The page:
Exposure to chemicals present in the environment can induce epigenetic changes in paternal sperm and affect risk of disease in offspring. This molecular memory of past exposures can be transmitted between generations via sperm non-coding RNAs such miRNAs. Our long-term goals to understand how parental environmental exposures can predispose children to diseases such as diabetes and cancer aligns with aims in the NIEHS? strategic planning. The pesticide DDT(dichlorodiphenyltrichloroethane) is an environmental toxicant with endocrine disruptor (EDC) activity. While banned from Western countries for over 30 years, DDT is a persistent environmental pollutant that is still is detected in the American population, particularly in minorities and recent immigrants. Currently, the major of source of this pesticide in the U.S. is food imported from regions where DDT is used. Our preliminary data, generated in a mouse model, show that pre-conception exposure to DDT alters miRNAs in paternal sperm. More importantly, paternal DDT leads to low birth weight, a phenotype associated with reduced placenta and fetal size. Offspring of DDT fathers show metabolic dysfunction and accelerated cancer growth. We hypothesize that programming of offspring?s disease by pre-conception paternal DDT exposure occurs via sperm miRNA which alters placenta development and fetal growth. We also hypothesize that DDT exposure signals are relayed to sperm via extracellular vesicles secreted by epididymal cells. Our hypothesis will be tested in a mouse model and in cell cultures by focusing on the following aims: 1) To examine the mechanisms by which environmentally relevant doses of DDT and its metabolite, DDE, alter the miRNA (and other small RNAs) content in paternal sperm; 2) To characterize the mechanisms underlying alterations in placenta development and function resulting from paternal DDT exposure; 3) To evaluate whether miRNAs (and possibly other small RNAs) in sperm of DDT exposed males are mechanistically linked to alterations in placenta and fetal development. While the evidence showing that paternal exposures programs disease in offspring is robust, our understanding of the underlying mechanisms is still lacking. Defining the mechanisms by which paternal exposure to DDT and other EDCs can promote changes in fetal and placenta development is critical to identifying preventive tools for disease such as diabetes and cancer. This study will also contribute the general understanding of environmentally-induced non-genetic inheritance and could lead to public health recommendations to men of reproductive age. Finally, our findings could lead to potential placental biomarkers of parental exposure.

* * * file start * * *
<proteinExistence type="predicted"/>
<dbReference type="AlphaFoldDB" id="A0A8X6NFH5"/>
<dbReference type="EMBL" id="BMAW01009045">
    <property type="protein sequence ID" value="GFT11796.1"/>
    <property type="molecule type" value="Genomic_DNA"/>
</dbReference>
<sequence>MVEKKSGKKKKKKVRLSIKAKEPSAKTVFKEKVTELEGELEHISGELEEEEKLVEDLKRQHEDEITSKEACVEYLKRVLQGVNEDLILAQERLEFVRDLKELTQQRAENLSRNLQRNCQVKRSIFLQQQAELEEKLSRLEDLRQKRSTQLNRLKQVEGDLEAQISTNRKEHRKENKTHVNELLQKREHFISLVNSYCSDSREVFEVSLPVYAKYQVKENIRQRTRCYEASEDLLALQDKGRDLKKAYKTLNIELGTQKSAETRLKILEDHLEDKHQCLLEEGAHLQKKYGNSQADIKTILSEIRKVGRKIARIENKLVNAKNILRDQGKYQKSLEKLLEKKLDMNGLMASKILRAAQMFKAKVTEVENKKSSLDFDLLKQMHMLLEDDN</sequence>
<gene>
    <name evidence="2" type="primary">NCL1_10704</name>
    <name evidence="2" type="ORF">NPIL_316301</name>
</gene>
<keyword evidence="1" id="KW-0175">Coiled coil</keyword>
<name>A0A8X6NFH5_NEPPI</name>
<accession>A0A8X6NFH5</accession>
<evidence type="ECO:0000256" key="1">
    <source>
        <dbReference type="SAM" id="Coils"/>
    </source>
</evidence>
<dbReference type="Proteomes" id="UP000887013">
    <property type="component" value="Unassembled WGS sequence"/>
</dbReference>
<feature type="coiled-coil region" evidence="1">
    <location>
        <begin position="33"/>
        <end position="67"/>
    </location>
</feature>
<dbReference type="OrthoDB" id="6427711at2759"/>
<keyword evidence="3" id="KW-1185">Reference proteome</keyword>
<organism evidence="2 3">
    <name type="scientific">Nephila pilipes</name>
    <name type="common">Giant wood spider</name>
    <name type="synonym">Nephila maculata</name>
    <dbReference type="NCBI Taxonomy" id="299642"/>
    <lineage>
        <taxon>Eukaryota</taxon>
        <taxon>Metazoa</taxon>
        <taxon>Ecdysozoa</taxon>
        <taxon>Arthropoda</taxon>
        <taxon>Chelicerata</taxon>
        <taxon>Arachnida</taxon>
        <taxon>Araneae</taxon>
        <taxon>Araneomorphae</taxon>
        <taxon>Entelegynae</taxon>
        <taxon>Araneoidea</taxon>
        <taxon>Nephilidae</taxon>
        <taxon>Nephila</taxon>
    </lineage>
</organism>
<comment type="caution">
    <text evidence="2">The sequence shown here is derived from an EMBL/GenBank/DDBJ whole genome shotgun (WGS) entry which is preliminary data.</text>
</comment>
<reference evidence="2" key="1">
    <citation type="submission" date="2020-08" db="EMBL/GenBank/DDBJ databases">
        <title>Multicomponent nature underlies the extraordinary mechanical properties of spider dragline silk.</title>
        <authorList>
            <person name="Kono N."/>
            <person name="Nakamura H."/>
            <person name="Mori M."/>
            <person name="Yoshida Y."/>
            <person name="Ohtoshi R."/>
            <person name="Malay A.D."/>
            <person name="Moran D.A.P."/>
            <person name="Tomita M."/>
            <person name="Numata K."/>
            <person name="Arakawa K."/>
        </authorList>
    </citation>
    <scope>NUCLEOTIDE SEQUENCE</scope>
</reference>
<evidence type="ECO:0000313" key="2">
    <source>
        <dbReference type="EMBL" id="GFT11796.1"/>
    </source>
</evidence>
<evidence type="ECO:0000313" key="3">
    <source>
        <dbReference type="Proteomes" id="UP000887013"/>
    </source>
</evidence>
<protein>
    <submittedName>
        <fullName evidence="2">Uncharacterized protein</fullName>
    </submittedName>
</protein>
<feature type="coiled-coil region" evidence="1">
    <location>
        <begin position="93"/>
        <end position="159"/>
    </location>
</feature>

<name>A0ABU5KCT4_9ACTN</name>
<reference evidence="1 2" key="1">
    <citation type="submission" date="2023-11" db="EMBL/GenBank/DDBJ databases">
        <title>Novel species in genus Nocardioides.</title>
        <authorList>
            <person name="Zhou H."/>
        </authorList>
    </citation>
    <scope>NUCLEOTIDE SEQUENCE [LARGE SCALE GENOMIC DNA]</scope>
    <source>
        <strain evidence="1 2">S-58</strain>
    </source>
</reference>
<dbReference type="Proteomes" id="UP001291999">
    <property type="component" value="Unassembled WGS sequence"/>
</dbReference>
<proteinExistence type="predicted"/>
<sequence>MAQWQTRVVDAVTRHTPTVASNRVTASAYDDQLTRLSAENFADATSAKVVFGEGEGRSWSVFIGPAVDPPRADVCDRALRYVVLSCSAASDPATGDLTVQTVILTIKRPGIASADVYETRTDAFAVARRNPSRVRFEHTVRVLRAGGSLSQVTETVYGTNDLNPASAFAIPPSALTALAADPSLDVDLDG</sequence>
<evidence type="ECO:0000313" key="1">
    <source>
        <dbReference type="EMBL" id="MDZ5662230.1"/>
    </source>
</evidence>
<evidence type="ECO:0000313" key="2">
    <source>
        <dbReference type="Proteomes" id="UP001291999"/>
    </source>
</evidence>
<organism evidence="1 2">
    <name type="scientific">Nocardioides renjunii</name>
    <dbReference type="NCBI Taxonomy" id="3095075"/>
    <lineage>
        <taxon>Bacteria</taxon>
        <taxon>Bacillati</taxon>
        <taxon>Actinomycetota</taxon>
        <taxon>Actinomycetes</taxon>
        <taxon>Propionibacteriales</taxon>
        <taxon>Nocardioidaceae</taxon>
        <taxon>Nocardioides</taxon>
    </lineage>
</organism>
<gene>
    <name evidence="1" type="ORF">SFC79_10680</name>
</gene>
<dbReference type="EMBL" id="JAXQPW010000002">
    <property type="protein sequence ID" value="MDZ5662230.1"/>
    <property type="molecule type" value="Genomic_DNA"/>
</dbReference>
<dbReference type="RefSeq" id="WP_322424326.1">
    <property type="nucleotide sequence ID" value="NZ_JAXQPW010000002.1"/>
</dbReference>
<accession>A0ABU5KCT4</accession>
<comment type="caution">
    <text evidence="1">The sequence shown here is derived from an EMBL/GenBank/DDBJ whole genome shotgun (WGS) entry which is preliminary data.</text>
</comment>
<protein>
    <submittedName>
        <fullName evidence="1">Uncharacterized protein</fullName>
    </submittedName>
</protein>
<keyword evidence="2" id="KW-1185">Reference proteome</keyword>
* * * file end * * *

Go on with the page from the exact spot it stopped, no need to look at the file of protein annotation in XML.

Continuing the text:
Environmental exposures are known to leave molecular marks in paternal sperm and this molecular memory of past exposures can be transmitted, independent of DNA, to the next generation and affect their risk of disease. Our preliminary studies in mice show that paternal exposure to the pesticide DDT leads to placental alterations and fetal growth restriction, predisposing offspring to metabolic disease and cancer and we now propose to investigate whether sperm miRNAs (and possibly other small RNAs) are mechanistically linked to changes in placenta development. Defining the mechanisms by which paternal exposure to DDT and other environmental chemicals can promote changes in fetal and placenta development is critical to reducing diseases such as diabetes and cancer and could lead to potential placental biomarkers of parental exposure.